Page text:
Consumers have not been told effectively enough that they have huge power and that purchasing and shopping involve a moral choice. Anita Roddick
This is a blog post from three women who elevate the love of shopping to art. Debbie, Amber and I all love shoes, purses, accessories. Oddly enough, we all also wear glasses. I have five pairs to coordinate with my various moods and hairstyles.
As consultants, we also believe in the power of positive change.
So, to us, the thought that BOGO – that retail standard bearer, Buy One Get One free – could be transformed to do real good was a stop!look!listen! moment. The Buy One Give One was an idea whose time was NOW. It wasn’t just interesting, it was deeply compelling. We all knew of Toms (me because my mom turned up with a pair and told me about them months ago. She’s handicapped and must buy 2 pairs of shoes to create a pair she can actually wear).
However Amber told me about Warby Parker. She also told me their business premise. I was…Hooked. Line. Sinker. Done. Just reel me in. I want to go back to our definition of innovation from Day 1 of the 12 Days of Innovation:
The application of a new idea, method, device or construct that delivers shared value to those who create and those who consume it. It is not based on an instance but offers sustainability over a period of time. It has some durability. It is not invention – but its application to solving a particular problem or enabling a new use. It disrupts the current way of doing things sufficiently to create new categories, markets, products and interactions.
Warby Parker, and their quirky name drawn from Kerouac, not only does the charitable thing well, they reinvent the shopping model. They make it easy for you to give them a chance. I uploaded a photo of me, head tilted and not directly centered, on which they managed to allow me to try on most of their recommended glasses. This allowed me to narrow my choices to 5 pairs – FREE OF CHARGE – which they will send to me and allow me to choose from. I will overnight them back – with a prepaid label to make it EASY - with my selection. My selection happens to be a Tenley. I know this because I was lucky enough to visit a local company displaying them – Art in the Age of Mechanical Production. It’s a lovely store, curated with – well – care. And they let me poke around their great wares, even after I told them what I was there to do. God bless retailers.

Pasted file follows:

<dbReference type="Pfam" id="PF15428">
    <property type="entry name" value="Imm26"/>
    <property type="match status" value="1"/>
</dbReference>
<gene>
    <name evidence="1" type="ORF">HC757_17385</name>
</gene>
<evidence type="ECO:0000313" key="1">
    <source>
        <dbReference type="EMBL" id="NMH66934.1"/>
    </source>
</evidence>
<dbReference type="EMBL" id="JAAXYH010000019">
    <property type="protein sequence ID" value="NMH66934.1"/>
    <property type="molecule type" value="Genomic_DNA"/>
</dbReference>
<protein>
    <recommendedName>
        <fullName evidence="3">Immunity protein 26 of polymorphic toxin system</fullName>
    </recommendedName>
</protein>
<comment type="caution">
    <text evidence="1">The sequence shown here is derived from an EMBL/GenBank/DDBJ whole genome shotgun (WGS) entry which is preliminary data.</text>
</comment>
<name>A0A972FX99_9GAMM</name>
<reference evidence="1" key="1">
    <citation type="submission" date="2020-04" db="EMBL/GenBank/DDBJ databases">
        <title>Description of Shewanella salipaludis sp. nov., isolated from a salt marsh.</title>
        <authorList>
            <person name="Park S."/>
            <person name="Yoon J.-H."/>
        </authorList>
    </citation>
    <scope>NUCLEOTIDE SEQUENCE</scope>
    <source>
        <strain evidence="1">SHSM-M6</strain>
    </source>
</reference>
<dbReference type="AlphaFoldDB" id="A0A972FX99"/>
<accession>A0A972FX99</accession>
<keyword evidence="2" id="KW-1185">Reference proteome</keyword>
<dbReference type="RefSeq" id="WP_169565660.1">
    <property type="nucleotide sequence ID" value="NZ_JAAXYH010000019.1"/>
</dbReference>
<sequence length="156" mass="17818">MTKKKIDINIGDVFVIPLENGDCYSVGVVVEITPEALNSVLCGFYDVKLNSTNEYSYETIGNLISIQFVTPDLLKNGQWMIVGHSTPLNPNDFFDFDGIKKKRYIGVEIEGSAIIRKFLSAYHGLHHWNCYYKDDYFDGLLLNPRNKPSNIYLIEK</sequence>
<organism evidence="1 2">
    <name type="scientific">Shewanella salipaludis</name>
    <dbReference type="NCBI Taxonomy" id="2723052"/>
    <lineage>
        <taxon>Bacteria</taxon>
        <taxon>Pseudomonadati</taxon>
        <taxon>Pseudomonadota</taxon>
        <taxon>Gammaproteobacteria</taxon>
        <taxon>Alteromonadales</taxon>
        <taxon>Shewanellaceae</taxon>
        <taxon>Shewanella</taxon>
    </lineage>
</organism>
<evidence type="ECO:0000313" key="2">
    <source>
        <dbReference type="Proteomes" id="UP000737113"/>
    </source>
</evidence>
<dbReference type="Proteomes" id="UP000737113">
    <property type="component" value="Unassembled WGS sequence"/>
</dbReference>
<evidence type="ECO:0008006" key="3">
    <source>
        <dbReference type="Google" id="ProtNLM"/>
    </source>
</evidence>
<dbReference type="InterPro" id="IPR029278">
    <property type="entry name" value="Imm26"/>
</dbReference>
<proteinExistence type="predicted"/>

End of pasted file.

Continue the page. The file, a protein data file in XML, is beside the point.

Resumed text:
Unfortunately, I missed two of the founders talking about their model by a couple of days. However, that didn’t prevent the eyewear from being a hot draw on a cool Saturday. Seriously, who can resist the draw of looking studious and sexy at the same time. Not me, and not others. See that clustered crowd – that’s all for Warby Parker eyewear.
This new Buy One Give One model could be massively disruptive in that it not only delivers but it extends that shared value to a third party in need. This is very different than the pennies-on-the-dollar approach we’ve seen through classroom and music program donations elsewhere. This is full on giving of a scale that can dramatically allow the world to see through a different lens (bad pun intentional, so sue me).
So, how can companies like Talbots, the Gap, JC Penney, Limited Brands and others do more? The concept of the L3C is taking hold – A low-profit limited liability company (L3C) is a legal form of business entity in the United States that was created to bridge the gap between non-profit and for-profit investing by providing a structure that facilitates investments in socially beneficial, for-profit ventures while simplifying compliance with Internal Revenue Service rules for “Program Related Investments” Definition courtesy of Wikipedia.
People like us are watching closely. We spend. We are not alone in expecting more from what we give a retailer and what they give us. So, start asking now: what can you give, how much and to whom? -c-